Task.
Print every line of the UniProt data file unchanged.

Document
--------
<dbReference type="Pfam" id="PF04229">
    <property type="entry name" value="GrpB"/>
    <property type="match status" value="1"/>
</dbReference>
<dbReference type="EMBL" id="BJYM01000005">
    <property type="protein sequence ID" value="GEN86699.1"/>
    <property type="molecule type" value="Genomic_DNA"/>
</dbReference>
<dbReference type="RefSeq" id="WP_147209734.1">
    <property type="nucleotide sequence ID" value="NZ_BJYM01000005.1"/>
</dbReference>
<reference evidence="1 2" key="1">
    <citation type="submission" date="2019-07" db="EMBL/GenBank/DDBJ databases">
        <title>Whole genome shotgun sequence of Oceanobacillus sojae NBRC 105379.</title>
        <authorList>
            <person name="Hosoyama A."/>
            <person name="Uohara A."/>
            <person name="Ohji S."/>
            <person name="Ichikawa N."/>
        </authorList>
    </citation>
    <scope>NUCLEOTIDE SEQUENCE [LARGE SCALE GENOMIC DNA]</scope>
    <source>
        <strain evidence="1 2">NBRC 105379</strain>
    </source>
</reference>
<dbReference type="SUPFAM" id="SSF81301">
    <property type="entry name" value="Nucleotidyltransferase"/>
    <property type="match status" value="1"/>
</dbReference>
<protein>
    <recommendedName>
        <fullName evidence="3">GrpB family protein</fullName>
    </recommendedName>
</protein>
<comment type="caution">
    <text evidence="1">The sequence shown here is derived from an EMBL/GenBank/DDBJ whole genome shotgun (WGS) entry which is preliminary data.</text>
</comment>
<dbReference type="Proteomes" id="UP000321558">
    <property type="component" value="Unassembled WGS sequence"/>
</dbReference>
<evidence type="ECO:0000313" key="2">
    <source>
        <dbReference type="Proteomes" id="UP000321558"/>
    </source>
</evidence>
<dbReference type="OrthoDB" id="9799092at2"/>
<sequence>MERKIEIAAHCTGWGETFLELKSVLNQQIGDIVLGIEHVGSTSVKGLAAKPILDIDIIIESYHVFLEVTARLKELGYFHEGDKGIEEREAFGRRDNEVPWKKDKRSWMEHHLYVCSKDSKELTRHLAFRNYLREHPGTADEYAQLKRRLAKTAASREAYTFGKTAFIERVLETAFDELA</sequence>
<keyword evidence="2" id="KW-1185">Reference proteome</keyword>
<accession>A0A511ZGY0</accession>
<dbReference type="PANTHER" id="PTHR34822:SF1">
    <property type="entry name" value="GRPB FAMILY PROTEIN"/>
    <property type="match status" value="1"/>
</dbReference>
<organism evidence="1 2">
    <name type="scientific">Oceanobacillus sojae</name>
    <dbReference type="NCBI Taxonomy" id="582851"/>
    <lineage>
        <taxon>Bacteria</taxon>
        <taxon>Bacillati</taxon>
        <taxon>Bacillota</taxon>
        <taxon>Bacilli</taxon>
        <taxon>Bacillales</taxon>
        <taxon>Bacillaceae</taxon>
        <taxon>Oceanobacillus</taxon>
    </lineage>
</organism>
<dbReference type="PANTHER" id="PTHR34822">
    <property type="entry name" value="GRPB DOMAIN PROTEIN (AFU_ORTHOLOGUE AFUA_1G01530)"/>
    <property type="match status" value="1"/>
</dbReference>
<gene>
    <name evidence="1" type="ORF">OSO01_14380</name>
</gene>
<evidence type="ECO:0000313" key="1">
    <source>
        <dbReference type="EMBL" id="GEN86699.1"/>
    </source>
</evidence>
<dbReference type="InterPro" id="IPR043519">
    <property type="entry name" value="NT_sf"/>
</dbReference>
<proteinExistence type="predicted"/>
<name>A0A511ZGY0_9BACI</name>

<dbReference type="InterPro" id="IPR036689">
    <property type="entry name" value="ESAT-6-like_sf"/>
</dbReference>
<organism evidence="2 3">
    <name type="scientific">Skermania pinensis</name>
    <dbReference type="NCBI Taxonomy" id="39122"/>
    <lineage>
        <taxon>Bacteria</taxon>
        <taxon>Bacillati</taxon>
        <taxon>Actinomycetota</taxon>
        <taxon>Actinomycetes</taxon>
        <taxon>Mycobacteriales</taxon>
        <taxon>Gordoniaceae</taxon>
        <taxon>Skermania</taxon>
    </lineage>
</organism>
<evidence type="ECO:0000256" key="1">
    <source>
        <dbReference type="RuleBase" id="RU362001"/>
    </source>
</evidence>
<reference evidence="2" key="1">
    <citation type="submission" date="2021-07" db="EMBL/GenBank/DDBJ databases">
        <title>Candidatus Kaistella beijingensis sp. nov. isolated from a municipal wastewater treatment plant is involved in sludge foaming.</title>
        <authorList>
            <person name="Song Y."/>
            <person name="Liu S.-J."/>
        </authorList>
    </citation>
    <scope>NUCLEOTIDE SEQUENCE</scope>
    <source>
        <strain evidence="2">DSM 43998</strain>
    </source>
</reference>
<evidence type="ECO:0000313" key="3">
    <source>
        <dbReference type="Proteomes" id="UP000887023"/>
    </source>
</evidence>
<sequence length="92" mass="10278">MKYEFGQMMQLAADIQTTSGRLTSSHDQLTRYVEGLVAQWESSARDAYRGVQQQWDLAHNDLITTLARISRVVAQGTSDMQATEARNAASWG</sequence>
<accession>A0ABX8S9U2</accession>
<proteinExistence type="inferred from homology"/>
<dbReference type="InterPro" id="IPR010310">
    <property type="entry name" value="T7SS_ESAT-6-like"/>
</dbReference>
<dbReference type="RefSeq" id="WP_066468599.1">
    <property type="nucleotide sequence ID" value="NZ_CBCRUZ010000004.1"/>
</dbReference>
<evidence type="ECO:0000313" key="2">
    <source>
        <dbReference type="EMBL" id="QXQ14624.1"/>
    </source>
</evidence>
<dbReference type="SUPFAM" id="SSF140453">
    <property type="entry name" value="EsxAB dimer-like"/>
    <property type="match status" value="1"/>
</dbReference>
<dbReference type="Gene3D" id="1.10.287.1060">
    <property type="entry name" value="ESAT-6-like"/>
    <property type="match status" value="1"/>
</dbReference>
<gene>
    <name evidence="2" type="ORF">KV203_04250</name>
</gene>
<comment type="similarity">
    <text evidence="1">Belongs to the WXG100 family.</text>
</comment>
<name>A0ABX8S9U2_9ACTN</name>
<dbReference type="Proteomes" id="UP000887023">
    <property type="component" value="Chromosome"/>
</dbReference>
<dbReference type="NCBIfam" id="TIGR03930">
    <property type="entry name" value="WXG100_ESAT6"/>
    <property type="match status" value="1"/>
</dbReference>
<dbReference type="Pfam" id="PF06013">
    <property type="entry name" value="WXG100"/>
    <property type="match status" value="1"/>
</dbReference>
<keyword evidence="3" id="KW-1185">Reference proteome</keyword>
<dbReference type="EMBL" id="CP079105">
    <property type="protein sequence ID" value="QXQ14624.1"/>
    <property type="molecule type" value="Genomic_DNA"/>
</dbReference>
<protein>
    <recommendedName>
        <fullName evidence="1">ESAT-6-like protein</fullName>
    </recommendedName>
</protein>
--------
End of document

<dbReference type="Pfam" id="PF04229">
    <property type="entry name" value="GrpB"/>
    <property type="match status" value="1"/>
</dbReference>
<dbReference type="EMBL" id="BJYM01000005">
    <property type="protein sequence ID" value="GEN86699.1"/>
    <property type="molecule type" value="Genomic_DNA"/>
</dbReference>
<dbReference type="RefSeq" id="WP_147209734.1">
    <property type="nucleotide sequence ID" value="NZ_BJYM01000005.1"/>
</dbReference>
<reference evidence="1 2" key="1">
    <citation type="submission" date="2019-07" db="EMBL/GenBank/DDBJ databases">
        <title>Whole genome shotgun sequence of Oceanobacillus sojae NBRC 105379.</title>
        <authorList>
            <person name="Hosoyama A."/>
            <person name="Uohara A."/>
            <person name="Ohji S."/>
            <person name="Ichikawa N."/>
        </authorList>
    </citation>
    <scope>NUCLEOTIDE SEQUENCE [LARGE SCALE GENOMIC DNA]</scope>
    <source>
        <strain evidence="1 2">NBRC 105379</strain>
    </source>
</reference>
<dbReference type="SUPFAM" id="SSF81301">
    <property type="entry name" value="Nucleotidyltransferase"/>
    <property type="match status" value="1"/>
</dbReference>
<protein>
    <recommendedName>
        <fullName evidence="3">GrpB family protein</fullName>
    </recommendedName>
</protein>
<comment type="caution">
    <text evidence="1">The sequence shown here is derived from an EMBL/GenBank/DDBJ whole genome shotgun (WGS) entry which is preliminary data.</text>
</comment>
<dbReference type="Proteomes" id="UP000321558">
    <property type="component" value="Unassembled WGS sequence"/>
</dbReference>
<evidence type="ECO:0000313" key="2">
    <source>
        <dbReference type="Proteomes" id="UP000321558"/>
    </source>
</evidence>
<dbReference type="OrthoDB" id="9799092at2"/>
<sequence>MERKIEIAAHCTGWGETFLELKSVLNQQIGDIVLGIEHVGSTSVKGLAAKPILDIDIIIESYHVFLEVTARLKELGYFHEGDKGIEEREAFGRRDNEVPWKKDKRSWMEHHLYVCSKDSKELTRHLAFRNYLREHPGTADEYAQLKRRLAKTAASREAYTFGKTAFIERVLETAFDELA</sequence>
<keyword evidence="2" id="KW-1185">Reference proteome</keyword>
<accession>A0A511ZGY0</accession>
<dbReference type="PANTHER" id="PTHR34822:SF1">
    <property type="entry name" value="GRPB FAMILY PROTEIN"/>
    <property type="match status" value="1"/>
</dbReference>
<organism evidence="1 2">
    <name type="scientific">Oceanobacillus sojae</name>
    <dbReference type="NCBI Taxonomy" id="582851"/>
    <lineage>
        <taxon>Bacteria</taxon>
        <taxon>Bacillati</taxon>
        <taxon>Bacillota</taxon>
        <taxon>Bacilli</taxon>
        <taxon>Bacillales</taxon>
        <taxon>Bacillaceae</taxon>
        <taxon>Oceanobacillus</taxon>
    </lineage>
</organism>
<dbReference type="PANTHER" id="PTHR34822">
    <property type="entry name" value="GRPB DOMAIN PROTEIN (AFU_ORTHOLOGUE AFUA_1G01530)"/>
    <property type="match status" value="1"/>
</dbReference>
<gene>
    <name evidence="1" type="ORF">OSO01_14380</name>
</gene>
<evidence type="ECO:0000313" key="1">
    <source>
        <dbReference type="EMBL" id="GEN86699.1"/>
    </source>
</evidence>
<dbReference type="InterPro" id="IPR043519">
    <property type="entry name" value="NT_sf"/>
</dbReference>
<proteinExistence type="predicted"/>
<name>A0A511ZGY0_9BACI</name>

<dbReference type="InterPro" id="IPR036689">
    <property type="entry name" value="ESAT-6-like_sf"/>
</dbReference>
<organism evidence="2 3">
    <name type="scientific">Skermania pinensis</name>
    <dbReference type="NCBI Taxonomy" id="39122"/>
    <lineage>
        <taxon>Bacteria</taxon>
        <taxon>Bacillati</taxon>
        <taxon>Actinomycetota</taxon>
        <taxon>Actinomycetes</taxon>
        <taxon>Mycobacteriales</taxon>
        <taxon>Gordoniaceae</taxon>
        <taxon>Skermania</taxon>
    </lineage>
</organism>
<evidence type="ECO:0000256" key="1">
    <source>
        <dbReference type="RuleBase" id="RU362001"/>
    </source>
</evidence>
<reference evidence="2" key="1">
    <citation type="submission" date="2021-07" db="EMBL/GenBank/DDBJ databases">
        <title>Candidatus Kaistella beijingensis sp. nov. isolated from a municipal wastewater treatment plant is involved in sludge foaming.</title>
        <authorList>
            <person name="Song Y."/>
            <person name="Liu S.-J."/>
        </authorList>
    </citation>
    <scope>NUCLEOTIDE SEQUENCE</scope>
    <source>
        <strain evidence="2">DSM 43998</strain>
    </source>
</reference>
<evidence type="ECO:0000313" key="3">
    <source>
        <dbReference type="Proteomes" id="UP000887023"/>
    </source>
</evidence>
<sequence length="92" mass="10278">MKYEFGQMMQLAADIQTTSGRLTSSHDQLTRYVEGLVAQWESSARDAYRGVQQQWDLAHNDLITTLARISRVVAQGTSDMQATEARNAASWG</sequence>
<accession>A0ABX8S9U2</accession>
<proteinExistence type="inferred from homology"/>
<dbReference type="InterPro" id="IPR010310">
    <property type="entry name" value="T7SS_ESAT-6-like"/>
</dbReference>
<dbReference type="RefSeq" id="WP_066468599.1">
    <property type="nucleotide sequence ID" value="NZ_CBCRUZ010000004.1"/>
</dbReference>
<evidence type="ECO:0000313" key="2">
    <source>
        <dbReference type="EMBL" id="QXQ14624.1"/>
    </source>
</evidence>
<dbReference type="SUPFAM" id="SSF140453">
    <property type="entry name" value="EsxAB dimer-like"/>
    <property type="match status" value="1"/>
</dbReference>
<dbReference type="Gene3D" id="1.10.287.1060">
    <property type="entry name" value="ESAT-6-like"/>
    <property type="match status" value="1"/>
</dbReference>
<gene>
    <name evidence="2" type="ORF">KV203_04250</name>
</gene>
<comment type="similarity">
    <text evidence="1">Belongs to the WXG100 family.</text>
</comment>
<name>A0ABX8S9U2_9ACTN</name>
<dbReference type="Proteomes" id="UP000887023">
    <property type="component" value="Chromosome"/>
</dbReference>
<dbReference type="NCBIfam" id="TIGR03930">
    <property type="entry name" value="WXG100_ESAT6"/>
    <property type="match status" value="1"/>
</dbReference>
<dbReference type="Pfam" id="PF06013">
    <property type="entry name" value="WXG100"/>
    <property type="match status" value="1"/>
</dbReference>
<keyword evidence="3" id="KW-1185">Reference proteome</keyword>
<dbReference type="EMBL" id="CP079105">
    <property type="protein sequence ID" value="QXQ14624.1"/>
    <property type="molecule type" value="Genomic_DNA"/>
</dbReference>
<protein>
    <recommendedName>
        <fullName evidence="1">ESAT-6-like protein</fullName>
    </recommendedName>
</protein>